Is Balanced Thinking A Virtue?

I stumbled across a comment I wrote elsewhere some time ago, that another blogger thought was profound, and thought, what the heck, I should see if it connects with any of you. It's about balance and extremism in ethics, with reference to fundamentalism and liberalism and more authentic ways of being Christian. I wrote:

I think there is a basic failure to understand that the equal and opposite of one evil can often be an equal and opposite evil. Balance is not considered and found too hard, it is often not even considered in the first place. Many seem to operate under what I call “the myth of the slippery slope”, a way of seeing the world that leads them to suspect that anything half between two extremes is half way to hell, a myth which reinforces that anything less than extremism is compromise. But what if we operated under a different story, the story of the life giving well in the middle of the desert, one which draws people in from extremist positions? Consider what the world would be like if liberal Christians could sit down at the table with conservative Christians and say, look I am really, really concerned for the rights of gays but I agree with you that a position which tosses the New Testament out the window cannot reasonably be called Christian and I part company from the religious syncretists that do. Looky, I think you need to be more compassionate and we’ll disagree on many things but I agree there are outer limits to what can be considered Christian dialogue. Consider also if conservatives could say, look I think you’re too flaky but i agree that hate mongers distort the truth as much as syncretists, yeah lets set some outer limits to what can be called Christian dialogue. This is exactly what the Athenasian creed did in terms of Christology, I think we need something similar in terms of sex theology, an agreement on outer limits in both directions.

So, what about you?

6 thoughts on “Is Balanced Thinking A Virtue?

  1. We ought to be extreme and balanced. Lots of love, love of grace, lots of truth.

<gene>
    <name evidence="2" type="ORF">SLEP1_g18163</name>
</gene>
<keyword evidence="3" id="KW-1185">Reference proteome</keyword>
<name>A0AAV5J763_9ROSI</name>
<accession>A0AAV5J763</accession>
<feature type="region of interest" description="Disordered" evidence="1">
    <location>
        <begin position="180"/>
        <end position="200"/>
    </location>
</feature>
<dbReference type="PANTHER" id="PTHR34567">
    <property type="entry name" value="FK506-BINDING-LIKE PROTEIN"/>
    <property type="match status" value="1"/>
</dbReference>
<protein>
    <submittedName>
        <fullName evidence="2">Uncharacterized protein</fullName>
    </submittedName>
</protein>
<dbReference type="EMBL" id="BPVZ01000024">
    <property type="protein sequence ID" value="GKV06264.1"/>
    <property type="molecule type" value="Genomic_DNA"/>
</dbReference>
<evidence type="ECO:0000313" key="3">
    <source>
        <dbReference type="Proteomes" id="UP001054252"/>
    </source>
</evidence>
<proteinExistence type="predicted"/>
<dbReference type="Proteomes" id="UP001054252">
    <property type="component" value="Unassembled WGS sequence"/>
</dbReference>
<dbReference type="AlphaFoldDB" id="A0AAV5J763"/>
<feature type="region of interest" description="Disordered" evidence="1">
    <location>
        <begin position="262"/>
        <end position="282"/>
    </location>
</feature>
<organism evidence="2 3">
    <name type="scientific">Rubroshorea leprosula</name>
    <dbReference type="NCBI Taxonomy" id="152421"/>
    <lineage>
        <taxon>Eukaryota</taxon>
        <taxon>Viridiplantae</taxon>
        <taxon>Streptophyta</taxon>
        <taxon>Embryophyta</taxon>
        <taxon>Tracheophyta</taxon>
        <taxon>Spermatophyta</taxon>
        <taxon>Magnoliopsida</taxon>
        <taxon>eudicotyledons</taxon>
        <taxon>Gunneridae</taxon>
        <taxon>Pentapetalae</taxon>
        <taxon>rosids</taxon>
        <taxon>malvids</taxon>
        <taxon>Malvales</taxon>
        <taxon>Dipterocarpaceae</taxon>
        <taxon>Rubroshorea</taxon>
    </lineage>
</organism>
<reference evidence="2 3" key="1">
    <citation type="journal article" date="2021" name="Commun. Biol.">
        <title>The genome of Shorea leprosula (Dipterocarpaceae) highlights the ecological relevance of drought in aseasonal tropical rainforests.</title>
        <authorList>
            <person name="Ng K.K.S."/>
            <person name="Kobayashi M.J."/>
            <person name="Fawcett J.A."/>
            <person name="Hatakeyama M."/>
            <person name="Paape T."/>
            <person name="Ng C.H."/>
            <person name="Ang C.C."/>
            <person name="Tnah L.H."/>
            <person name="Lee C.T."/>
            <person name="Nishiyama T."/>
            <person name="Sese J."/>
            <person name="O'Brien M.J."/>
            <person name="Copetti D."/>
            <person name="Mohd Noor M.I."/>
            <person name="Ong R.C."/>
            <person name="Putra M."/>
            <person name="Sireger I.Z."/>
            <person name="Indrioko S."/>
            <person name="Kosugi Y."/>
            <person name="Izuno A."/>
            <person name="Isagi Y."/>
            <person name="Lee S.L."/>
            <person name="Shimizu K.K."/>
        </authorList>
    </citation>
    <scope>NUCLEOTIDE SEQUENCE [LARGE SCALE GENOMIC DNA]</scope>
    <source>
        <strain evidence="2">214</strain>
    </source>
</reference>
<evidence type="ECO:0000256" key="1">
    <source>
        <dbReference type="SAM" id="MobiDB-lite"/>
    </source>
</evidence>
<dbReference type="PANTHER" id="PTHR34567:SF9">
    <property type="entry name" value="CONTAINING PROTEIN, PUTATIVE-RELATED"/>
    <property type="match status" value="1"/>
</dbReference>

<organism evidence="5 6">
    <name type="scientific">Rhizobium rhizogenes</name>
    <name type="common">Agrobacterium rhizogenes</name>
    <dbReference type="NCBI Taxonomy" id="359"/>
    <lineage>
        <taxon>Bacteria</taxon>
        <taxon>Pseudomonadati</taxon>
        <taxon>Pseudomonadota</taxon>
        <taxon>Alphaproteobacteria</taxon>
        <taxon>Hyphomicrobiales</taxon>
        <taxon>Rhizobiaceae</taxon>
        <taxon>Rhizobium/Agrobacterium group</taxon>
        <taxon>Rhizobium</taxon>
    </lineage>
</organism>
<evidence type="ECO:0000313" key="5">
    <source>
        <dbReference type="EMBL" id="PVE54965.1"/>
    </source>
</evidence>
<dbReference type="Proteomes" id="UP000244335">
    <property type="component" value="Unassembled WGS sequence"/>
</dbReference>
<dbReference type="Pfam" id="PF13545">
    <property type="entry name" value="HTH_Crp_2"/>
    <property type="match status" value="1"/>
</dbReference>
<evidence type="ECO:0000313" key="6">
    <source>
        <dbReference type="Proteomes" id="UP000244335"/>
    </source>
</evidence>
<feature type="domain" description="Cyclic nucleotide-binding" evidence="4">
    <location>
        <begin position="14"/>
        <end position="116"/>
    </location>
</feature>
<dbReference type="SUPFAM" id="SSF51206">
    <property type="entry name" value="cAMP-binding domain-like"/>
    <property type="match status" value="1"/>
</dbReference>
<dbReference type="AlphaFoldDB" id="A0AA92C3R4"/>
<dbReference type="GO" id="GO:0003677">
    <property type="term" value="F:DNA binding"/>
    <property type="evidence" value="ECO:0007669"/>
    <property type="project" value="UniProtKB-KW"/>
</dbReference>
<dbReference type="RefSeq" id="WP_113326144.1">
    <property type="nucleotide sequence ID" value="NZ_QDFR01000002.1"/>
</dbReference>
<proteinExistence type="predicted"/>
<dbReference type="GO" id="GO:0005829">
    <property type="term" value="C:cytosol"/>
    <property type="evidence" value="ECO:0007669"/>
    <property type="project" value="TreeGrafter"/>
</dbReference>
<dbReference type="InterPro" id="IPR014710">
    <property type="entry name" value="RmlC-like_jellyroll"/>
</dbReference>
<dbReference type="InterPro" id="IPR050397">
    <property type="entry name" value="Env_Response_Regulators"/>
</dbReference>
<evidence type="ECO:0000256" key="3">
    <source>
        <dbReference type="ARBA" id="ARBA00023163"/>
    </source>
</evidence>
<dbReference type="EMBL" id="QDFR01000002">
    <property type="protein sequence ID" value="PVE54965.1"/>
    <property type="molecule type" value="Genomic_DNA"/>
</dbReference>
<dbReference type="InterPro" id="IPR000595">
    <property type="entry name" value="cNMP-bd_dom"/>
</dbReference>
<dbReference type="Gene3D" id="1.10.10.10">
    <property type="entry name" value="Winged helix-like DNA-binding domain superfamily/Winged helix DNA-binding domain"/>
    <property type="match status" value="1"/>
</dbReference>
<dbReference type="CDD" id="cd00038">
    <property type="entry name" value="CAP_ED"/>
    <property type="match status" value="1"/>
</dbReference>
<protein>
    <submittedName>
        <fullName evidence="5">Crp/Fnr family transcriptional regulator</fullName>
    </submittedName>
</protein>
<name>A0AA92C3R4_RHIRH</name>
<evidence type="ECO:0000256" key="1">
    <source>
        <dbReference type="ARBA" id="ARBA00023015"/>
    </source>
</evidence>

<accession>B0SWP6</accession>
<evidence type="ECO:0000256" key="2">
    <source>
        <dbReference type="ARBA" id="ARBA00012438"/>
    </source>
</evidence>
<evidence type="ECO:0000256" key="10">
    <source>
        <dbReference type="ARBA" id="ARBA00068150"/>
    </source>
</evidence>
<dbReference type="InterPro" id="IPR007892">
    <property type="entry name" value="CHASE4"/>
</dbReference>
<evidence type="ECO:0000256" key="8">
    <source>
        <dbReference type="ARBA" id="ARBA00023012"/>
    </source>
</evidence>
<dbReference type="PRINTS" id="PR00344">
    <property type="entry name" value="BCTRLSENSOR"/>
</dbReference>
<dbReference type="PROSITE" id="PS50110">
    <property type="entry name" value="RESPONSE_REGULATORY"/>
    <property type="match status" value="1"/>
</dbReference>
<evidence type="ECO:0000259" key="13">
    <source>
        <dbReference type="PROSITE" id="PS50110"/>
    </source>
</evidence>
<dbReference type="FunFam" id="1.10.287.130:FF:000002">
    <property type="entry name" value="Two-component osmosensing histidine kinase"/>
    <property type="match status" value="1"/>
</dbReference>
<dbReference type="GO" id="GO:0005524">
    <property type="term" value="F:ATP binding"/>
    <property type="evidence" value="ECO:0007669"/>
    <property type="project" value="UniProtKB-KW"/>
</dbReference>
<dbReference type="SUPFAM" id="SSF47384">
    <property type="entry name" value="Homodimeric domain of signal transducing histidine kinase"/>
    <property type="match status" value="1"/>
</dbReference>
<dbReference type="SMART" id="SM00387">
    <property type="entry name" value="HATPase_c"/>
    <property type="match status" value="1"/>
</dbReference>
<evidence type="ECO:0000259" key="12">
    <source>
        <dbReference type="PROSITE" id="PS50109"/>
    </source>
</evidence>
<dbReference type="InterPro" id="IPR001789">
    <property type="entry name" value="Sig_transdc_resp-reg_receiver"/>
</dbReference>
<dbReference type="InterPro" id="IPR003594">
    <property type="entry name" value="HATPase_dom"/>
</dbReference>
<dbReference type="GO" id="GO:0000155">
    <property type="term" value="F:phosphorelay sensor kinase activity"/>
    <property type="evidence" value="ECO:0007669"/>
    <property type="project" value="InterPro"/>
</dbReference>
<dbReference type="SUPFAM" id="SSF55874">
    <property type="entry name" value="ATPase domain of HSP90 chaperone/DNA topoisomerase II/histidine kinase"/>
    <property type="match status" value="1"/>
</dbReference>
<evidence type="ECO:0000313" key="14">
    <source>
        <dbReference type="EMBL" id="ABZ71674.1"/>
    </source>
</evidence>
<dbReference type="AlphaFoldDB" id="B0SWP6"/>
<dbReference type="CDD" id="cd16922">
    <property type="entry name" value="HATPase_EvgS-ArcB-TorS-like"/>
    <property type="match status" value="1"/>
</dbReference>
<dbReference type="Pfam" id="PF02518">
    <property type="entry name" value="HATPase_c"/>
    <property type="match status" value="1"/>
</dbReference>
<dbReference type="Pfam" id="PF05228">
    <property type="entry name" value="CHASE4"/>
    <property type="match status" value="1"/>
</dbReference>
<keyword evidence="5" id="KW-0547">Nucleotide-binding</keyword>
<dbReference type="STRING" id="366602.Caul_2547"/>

I just read George Verwer’s Out of the Comfort Zone. He advocates being extreme about God’s mission and being balanced about every aspect of it and full of grace towards those who do things differently.
    Another idea is that we hold ourselves to higher standards than we do others.


  2. Yeah balanced thinking must be a virtue but there is only one major setback No one is truly balanced although many make attempts to be. I would rather have nutters hellbent on their doctrine at times because one knows what one is dealing with… Sometimes when people try too hard to be reasonable it shits me… because it is contrived and they are attempting to mask their true thoughts There is only one thing that i have found the majority of Christians totally agree on – that Jesus is who he said he is. The rest? well the rest makes me worry abit at times about Heaven I don’t wanna see many of the Christians i have encountered in realville in Heaven Now that would be Hell if i did hehe “Fvck off” usually works a treat tho when the nutters get too much


  3. Mary… maybe you dislike inauthenticity, (or being a bit of a smart arse) rather than wisdom? Jesus often avoided “taking sides” and spoke in paradoxical terms… but he was totally authentic and full of wisdom.
    “Noone is truly balanced”… of course, but that doesn’t mean we aspire to extremism!


  4. I like that summary Matt!
    “because it is contrived and they are attempting to mask their true thoughts” was the cue for me. I would be being authentic if I said I reject both 6 day literal creationism and athiestic evolution… but felt unable to be precise about exactly how God created. I’m not trying to avoid saying what I think… it’s just that I’m genuinely open to possibilities about how interventionist God was, and how long it took God to create life… just to pluck out one example. I’m not trying to “mask my true thoughts”… these ARE my true thoughts. Does that make sense? I just don’t feel like I need everything about God’s activity nailed down into neat little boxes. Mystery is part of the deal for me.


  5. I find it is important to have clarity on the essentials but not so important on the peripherals. In the case of the homosexuality debate, its important to recognise that the authority of scripture (truth) and our call to Christlike compassion (love) are both essential if our response is to be authentically Christian, but it is not as important to have every question nailed down.


Leave a Reply

Fill in your details below or click an icon to log in: Logo

You are commenting using your account. Log Out /  Change )

Twitter picture

You are commenting using your Twitter account. Log Out /  Change )

Facebook photo

You are commenting using your Facebook account. Log Out /  Change )

Connecting to %s